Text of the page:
26 August 2011


One of the cool things about living in or near New York City is that nothing ever happens here.

Well,  that's not exactly true. We have plenty of man-made disasters: house fires, plane crashes, terror attacks, and the like. But I'm talking about natural disasters. Generally speaking, we don't have a lot of tornadoes, forest fires, earthquakes, mudslides, or hurricanes.  They happen, but very rarely, and almost never in combination.

Until this week.  On Tuesday, we had a real earthquake. We apparently have earthquakes all the time, as we are located on a major fault, but they are almost never strong enough to be felt. I didn't feel Tuesday's quake, as I was out running errands, but my kids did; they said the living room furniture was swaying, and water was sloshing out of the fish tank. They were simultaneously frightened and impressed. It was exciting for them to see the earthquake coverage on the news. "See, Mom? We didn't make it up. There really was an earthquake!"

And now, we are expecting the landfall of a full-force hurricane tomorrow night. This is an extremely rare event in the New York/New Jersey area. We frequently get what the weather people call "hurricane remnants," heavy winds and rain left over from a hurricane that has made landfall a little further south. We also sometimes get nor'easters, storms that approach us from the (you guessed it) northeast. But New York City has not taken a direct hit from a hurricane since 1938.  During that storm, the East River surged over its banks and billions of dollars of damage (in today's value) were sustained.

Irene, the hurricane approaching us now, is at least as strong as the Great Hurricane of 1938.  States of emergency have been declared in both New York and New Jersey.  The Metropolitan Transportation Authority, which operates the buses, subways, and trains in New York City, will be closing down over the weekend, as will Amtrak's Northeastern Corridor.  Almost everyone is taking this seriously.

As I write this, my son is bringing in all the potted plants from the back stoop.  The little folding table we sometimes eat on in the evenings has also come in from the porch.  The porch swing has come down and has been stowed in the garage.  When I finish this, I will go to the hardware store to buy some spikes to anchor the trampoline into the ground.  (It's too big for us to move indoors.)  By the time the wind sets in tomorrow afternoon, we should be battened down and safe.

One more thing - I am charging my laptop, so that even if the power goes down, I'll still be able to conntinue posting about Spain.  Stay with me - though it's just pictures and touristy stuff now, I promise it gets more interesting a little bit down the road.

Stay safe, wherever you are.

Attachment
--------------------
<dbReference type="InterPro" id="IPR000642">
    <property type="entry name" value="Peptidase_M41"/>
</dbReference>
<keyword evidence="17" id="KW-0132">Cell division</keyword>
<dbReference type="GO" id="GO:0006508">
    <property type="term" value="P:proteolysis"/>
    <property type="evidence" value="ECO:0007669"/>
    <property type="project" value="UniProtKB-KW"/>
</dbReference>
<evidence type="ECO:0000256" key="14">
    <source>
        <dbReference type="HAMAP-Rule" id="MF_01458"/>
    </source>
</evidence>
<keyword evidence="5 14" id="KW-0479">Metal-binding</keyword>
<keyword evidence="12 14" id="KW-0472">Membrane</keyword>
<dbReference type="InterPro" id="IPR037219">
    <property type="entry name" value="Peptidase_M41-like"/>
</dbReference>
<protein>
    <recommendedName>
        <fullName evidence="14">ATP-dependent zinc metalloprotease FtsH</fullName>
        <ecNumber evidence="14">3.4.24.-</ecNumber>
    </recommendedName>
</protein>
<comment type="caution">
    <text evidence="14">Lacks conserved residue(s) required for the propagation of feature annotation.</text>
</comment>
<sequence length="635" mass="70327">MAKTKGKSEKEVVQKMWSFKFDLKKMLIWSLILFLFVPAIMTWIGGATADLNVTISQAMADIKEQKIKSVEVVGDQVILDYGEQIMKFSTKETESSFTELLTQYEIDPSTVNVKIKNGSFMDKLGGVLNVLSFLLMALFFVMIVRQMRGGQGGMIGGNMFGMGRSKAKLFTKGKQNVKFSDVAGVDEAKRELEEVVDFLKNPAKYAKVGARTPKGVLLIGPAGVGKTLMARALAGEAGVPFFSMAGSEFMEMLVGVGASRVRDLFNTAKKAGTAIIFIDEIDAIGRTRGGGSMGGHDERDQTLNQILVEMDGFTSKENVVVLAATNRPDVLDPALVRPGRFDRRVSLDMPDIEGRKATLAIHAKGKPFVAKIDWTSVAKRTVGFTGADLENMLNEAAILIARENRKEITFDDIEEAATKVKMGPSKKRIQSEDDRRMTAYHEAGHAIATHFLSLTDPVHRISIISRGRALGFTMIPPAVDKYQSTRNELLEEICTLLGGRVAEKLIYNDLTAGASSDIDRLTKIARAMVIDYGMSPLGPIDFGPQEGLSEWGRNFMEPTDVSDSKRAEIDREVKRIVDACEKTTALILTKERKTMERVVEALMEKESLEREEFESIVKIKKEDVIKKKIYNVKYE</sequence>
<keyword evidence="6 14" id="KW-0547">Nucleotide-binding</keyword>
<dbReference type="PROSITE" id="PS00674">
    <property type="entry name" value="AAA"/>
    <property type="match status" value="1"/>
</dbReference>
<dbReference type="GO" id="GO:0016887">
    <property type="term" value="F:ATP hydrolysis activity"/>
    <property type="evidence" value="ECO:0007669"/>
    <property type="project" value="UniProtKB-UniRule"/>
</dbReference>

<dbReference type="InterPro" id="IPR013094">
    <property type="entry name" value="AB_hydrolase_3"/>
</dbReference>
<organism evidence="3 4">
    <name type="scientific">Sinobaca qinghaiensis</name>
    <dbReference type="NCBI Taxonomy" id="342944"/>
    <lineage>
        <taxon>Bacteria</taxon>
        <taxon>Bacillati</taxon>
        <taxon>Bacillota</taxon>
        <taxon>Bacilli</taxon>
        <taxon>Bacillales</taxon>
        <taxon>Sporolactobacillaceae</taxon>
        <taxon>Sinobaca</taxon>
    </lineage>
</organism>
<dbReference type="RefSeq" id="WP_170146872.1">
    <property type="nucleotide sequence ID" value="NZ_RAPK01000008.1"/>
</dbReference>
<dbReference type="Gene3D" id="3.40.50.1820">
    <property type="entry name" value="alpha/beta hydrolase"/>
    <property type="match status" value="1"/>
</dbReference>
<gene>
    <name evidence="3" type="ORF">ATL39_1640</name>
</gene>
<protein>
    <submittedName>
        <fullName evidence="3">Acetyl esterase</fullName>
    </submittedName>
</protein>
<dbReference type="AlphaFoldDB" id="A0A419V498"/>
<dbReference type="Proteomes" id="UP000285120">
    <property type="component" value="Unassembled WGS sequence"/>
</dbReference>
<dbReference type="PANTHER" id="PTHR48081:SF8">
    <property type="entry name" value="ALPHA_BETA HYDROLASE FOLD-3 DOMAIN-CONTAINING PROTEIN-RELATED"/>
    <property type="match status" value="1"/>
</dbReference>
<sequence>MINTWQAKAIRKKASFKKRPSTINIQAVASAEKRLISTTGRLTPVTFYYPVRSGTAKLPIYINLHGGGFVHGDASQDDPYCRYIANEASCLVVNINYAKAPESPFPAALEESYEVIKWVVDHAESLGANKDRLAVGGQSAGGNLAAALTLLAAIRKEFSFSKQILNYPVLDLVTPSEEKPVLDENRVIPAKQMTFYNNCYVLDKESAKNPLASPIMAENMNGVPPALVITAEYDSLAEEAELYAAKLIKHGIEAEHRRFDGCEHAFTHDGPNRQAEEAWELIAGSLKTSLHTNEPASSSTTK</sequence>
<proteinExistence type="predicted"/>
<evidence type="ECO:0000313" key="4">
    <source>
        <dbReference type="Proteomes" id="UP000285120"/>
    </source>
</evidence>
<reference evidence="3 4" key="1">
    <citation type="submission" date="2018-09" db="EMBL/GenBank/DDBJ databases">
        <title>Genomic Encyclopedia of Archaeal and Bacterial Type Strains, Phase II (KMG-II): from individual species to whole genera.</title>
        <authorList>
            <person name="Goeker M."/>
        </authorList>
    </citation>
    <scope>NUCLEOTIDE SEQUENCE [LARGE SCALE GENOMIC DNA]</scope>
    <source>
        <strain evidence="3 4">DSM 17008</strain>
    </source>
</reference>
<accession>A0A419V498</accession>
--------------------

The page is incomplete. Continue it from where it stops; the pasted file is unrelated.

24 August 2011


We arrived in Madrid early in the morning on Tuesday, July 26.  As I mentioned, we weren't particularly well-rested, but that didn't matter.  We were excited to begin our adventure.

As I also mentioned, none of us had ever been to Spain before.  Our language abilities were limited.  My husband, who practices criminal law in New York City, has picked up some Spanish from listening to courthouse interpreters, but most of the time he relies on his fabulous bilingual paralegal to communicate with non-English speakers at home.  My kids have had some Spanish in school, but it's been entirely of the lady-with-a-guitar-singing-songs-about-the-names-of-the-days-of-the-week variety.  So while they could tell you that we had arrived on a martes, and they could ask for a bathroom and say please and thank you, they couldn't really say much more.

I had had six months of intensive Spanish instruction in college.  I'd signed up for the classes on a whim, not knowing what else to take my senior year.  I'd needed something fun and challenging but relatively easy to fill out my class schedule while I focused most of my academic efforts on writing and defending my thesis in German.  Granted, that was twenty-five years ago, but, as it turned out, I was the family member who was best equipped, linguistically speaking, when we touched down on the Iberian peninsula.

The first order of business was, of course, to find a bathroom in the airport, and this was the magical moment in which it occurred to us that we were a bunch of gringos without a clue.  For, as far as  we knew, a bathroom was called a baño.  We were pretty sure that was the right word.  But in Spain, a baño is a bath (as in a tub full of water in which to soak).  What we were looking for - toilets - are referred to as aseos in Spain.  This is a word none of us had ever heard before.

Fortunately, whatever they are called, we found them right away.

And then we were off on our adventure.  Madrid is a beautiful city, full of friendly people eager to try out their English on visiting Americans.  The first thing we did, after settling into our hotel, was to explore the neighborhood on foot.  As it turns out, we were just a few steps from Retiro Park, which was basically Madrid's equivalent of Central Park.  We took a stroll, stopped for lunch in a cafe in the middle of the park, and watched the boaters and the street performers.

Three American kids posing in the Retiro on their first day in Spain.

A street performer blowing a giant soap bubble.
We were also just a few blocks from the world-famous Prado Museum, which we took in on the next day.  The Prado is one of the world's great collections, and it certainly deserves more than just a day, but we did the best we could on our schedule.

Outside the Prado